These are considered "Premium Consumer Processors" built for gamers, overclockers and content creators encompassing SKUs in the Core i3, Core i5, and Core i7 product families. Backing up these 8th generation Core desktop processors is Intel's new Z370 chipset, which has improved power delivery to aid in overclocking, support for DDR-2666 memory and can accommodate up to 40 PCIe 3.0 lanes. Intel claims that there will be 50 new motherboard and system designs available from leading partners to coincide with the launch of its new desktop processors.
Starting at the entry-level point, we have the Core i3-8100, which has a base clock of 3.6GHz, 6MB of Intel Smart Cache and dual-channel DDR4-2400 memory support. Accompanying this processor is the higher clocked Core i3-8350K, which as its "K" designation reveals, is an unlocked processor. It has a base frequency of 4GHz and 6MB of Smart Cache. An interesting thing to note is that these are the first Core i3 processors from Intel with four physical cores. Previous Core i3 processors have used dual cores with HyperThreading enabled to execute four threads.
Stepping up to the middle tier of the Coffee Lake family, we find the Core i5-8400 and Core i5-8600K. The former has a base frequency of 2.8GHz and a Turbo Boost 2.0 frequency of 4GHz. The latter has a base frequency of 3.6GHz, a Turbo Boost 2.0 frequency of 4.3GHz and comes multiplier unlocked. Both chips include six physical cores capable of executing a total of six threads, and support DDR4-2666 memory.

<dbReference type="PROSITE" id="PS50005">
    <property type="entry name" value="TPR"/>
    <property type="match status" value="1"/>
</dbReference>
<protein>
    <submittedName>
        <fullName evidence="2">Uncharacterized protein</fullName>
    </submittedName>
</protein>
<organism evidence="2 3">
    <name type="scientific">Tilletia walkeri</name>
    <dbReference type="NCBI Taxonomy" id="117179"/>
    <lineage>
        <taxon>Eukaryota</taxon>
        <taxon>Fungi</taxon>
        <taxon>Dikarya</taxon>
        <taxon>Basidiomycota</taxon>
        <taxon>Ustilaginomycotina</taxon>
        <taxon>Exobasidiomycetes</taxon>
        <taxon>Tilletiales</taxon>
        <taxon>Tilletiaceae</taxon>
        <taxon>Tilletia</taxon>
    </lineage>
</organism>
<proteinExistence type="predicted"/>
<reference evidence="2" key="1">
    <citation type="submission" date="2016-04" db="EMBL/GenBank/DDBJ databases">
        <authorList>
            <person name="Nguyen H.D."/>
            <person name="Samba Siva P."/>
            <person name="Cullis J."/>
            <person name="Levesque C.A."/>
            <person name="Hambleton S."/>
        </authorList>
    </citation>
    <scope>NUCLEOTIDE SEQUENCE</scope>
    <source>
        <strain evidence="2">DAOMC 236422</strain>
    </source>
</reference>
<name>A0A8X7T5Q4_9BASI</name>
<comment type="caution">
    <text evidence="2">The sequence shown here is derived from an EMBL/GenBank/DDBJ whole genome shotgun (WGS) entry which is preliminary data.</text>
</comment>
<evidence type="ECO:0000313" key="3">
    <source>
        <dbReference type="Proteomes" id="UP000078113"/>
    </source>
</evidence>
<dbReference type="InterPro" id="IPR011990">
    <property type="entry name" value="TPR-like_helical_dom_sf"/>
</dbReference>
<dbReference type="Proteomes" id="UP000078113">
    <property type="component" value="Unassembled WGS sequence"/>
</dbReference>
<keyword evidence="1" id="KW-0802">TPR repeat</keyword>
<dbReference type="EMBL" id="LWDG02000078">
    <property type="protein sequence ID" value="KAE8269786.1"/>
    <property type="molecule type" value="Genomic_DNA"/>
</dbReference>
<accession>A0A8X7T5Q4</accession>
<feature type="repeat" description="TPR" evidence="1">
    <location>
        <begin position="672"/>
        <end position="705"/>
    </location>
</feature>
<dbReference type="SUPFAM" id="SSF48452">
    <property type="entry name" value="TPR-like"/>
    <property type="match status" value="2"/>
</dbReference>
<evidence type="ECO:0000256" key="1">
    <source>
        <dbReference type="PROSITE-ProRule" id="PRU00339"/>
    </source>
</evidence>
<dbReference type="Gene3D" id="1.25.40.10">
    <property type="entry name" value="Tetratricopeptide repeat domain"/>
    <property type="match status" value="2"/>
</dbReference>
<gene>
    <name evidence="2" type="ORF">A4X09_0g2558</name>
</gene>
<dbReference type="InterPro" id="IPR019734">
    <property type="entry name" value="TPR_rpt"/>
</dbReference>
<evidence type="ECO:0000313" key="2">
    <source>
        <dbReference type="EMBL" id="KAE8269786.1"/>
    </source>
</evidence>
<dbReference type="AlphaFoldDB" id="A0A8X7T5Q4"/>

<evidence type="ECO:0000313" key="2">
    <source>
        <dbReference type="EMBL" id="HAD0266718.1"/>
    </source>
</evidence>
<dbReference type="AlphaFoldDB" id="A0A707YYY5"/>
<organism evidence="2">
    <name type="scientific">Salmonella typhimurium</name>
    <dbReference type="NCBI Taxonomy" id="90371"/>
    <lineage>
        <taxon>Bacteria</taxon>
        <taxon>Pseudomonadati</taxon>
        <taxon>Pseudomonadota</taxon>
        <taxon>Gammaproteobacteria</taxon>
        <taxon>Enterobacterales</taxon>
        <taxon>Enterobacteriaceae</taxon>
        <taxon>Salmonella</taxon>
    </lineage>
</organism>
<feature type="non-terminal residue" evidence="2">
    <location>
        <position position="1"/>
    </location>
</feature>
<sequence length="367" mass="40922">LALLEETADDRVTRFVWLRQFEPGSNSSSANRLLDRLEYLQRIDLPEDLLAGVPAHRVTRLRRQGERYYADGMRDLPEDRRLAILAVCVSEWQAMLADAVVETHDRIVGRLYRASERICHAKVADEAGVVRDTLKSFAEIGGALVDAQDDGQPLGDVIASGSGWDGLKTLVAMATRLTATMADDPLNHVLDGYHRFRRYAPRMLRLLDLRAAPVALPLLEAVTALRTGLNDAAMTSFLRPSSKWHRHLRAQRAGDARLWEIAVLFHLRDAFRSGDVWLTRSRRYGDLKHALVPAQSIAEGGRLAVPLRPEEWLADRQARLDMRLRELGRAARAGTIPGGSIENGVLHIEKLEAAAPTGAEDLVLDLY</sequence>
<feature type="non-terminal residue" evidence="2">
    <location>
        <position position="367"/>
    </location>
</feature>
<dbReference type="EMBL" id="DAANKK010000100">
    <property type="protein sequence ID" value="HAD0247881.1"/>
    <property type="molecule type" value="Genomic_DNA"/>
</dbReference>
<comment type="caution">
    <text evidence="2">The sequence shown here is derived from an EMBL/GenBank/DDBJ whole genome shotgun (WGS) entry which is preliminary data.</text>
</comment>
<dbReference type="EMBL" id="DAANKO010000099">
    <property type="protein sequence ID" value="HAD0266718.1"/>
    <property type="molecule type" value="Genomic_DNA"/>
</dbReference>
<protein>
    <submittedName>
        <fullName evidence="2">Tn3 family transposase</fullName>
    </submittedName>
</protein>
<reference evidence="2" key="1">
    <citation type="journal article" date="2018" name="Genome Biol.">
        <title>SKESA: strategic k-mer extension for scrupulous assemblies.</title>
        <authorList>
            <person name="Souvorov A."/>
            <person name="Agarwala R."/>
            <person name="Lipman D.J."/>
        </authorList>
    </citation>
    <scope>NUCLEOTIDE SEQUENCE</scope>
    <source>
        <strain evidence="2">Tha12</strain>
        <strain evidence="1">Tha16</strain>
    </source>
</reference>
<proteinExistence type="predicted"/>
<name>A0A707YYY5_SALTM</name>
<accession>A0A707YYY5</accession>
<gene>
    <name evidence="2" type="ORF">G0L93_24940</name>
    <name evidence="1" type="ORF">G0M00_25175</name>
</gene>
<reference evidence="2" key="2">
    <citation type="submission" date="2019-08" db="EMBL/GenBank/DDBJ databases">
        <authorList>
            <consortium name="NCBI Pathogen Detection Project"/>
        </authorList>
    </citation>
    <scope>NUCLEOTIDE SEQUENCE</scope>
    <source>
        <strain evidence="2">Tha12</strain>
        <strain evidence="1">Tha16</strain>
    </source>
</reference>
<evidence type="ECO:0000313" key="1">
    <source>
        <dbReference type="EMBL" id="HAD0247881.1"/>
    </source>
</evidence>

Moving closer to the top of the totem pole, we find the Core i7-8700, with its base/boost clocks of 3.2GHz and 4.6GHz respectively. And then there’s the flagship of the family, which we have talked about on numerous occasions: the Core i7-8700K. This processor has base/boost clocks of 3.7GHz and 4.7GHz and of course has an unlocked multiplier. Both Core i7 processors have 12MB of Smart Cache and six physical cores with HyperThreading enabled -- that means each processor is capable of executing 12 threads.
So, what can you do with all of these cores? When it comes to gaming, Intel says that the Core i7-8700K can deliver up to 25 percent better frames per second in Gears of War 4, compared to the current Core i7-7700K (for example). Mega-tasking also gets a significant uplift in performance, with Game + Stream + Record seeing a 45 percent boost over the Core i7-7700K and a 2x increase of a three-year-old Core i7-4790K in PUBG.
Those extra cores also come in handy when it comes to content creation, as Intel is happy to point out in the slide below:
“We are laser-focused on giving the enthusiast community the ultimate desktop experience, from chart-topping performance to a platform that can flex with their needs,” said Anand Srivatsa, general manager of Intel's Desktop Platform Group. “Our 8th Gen Intel Core desktop processors deliver tremendous improvements across the board and – for gamers, in particular– offer an unbeatable experience.”
Intel's new 8th generation Core processors will be available for purchase on October 5th. Pricing ranges from $117 for the Core i3-8100 up to $359 for the Core i7-8700K. For comparison, the entry-level AMD Ryzen 3 1200 is available for around $110 on Amazon, while the high-end Ryzen 7 1700X and Ryzen 7 1800X are priced at $348 and $429 respectively.